I learned a valuable lesson from my father-in-law 40 years ago, and it has served me well in life and in business. I hope it helps you. He taught me the value of staying calm when it would be all too easy to overreact (it probably helped that he was an engineer from Maine who grew up on a farm – stoicism probably came easily!) Now, when a problem or catastrophe comes my way, I look out the window and say, “The world is still spinning, and the air is still breathable.” And with that grounding I can begin to tackle any problem.
Step two is to apply analytics to the situation. We love numbers here at ITR, as they have no emotional content and they never lie (though they may be misapplied and misunderstood). We use the 3/12 and 12/12 rates-of-change in most of our work, especially at the company level (see our website for a video and written tutorial on how to use them for your company). These tools work wonders in normal times in terms of giving leaders a view of their future, most often long before anyone else sees it. However, these extraordinary times require something faster than a 3/12. The situation is much more fluid, and you, as a leader, must often respond on a daily or weekly basis.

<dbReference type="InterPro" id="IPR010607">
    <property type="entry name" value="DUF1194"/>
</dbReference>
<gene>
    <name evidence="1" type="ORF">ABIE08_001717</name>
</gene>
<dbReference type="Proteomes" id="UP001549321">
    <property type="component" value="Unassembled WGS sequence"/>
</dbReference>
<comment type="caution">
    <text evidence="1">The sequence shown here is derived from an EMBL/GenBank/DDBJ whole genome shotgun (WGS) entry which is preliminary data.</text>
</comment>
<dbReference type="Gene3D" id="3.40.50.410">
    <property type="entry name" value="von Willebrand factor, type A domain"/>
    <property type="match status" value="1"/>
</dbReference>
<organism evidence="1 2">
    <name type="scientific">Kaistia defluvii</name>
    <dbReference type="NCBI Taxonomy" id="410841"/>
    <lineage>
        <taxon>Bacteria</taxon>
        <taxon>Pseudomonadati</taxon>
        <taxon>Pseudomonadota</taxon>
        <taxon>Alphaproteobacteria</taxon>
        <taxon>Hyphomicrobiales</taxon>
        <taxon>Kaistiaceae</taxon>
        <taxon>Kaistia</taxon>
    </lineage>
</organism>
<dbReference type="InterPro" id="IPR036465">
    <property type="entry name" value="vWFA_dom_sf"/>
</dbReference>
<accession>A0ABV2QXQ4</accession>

We suggest that you use a rolling 10-day metric of orders or RFQs or whatever measure best serves your firm. This will be particularly helpful for manufacturers or distributors who work nationally or at least in a large region or who are exempt from shelter-in-place orders. The 10-day metric will give you a quick window into your immediate future and thus guidance into layoffs and/or utilization of government programs to keep employees on paid time off and/or two-thirds pay for an extended period. It will also give you a metric to discuss with your banker, and we suggest that you become very friendly with your banker, as they do not like surprises. It will also give you a solid grasp of your future cash flow. We suggest you do this extra work, even if all feels and looks fine in your firm at the moment. This is a very fluid situation, and it could change quickly. Use the 10-day method to keep agile and ahead of the curve.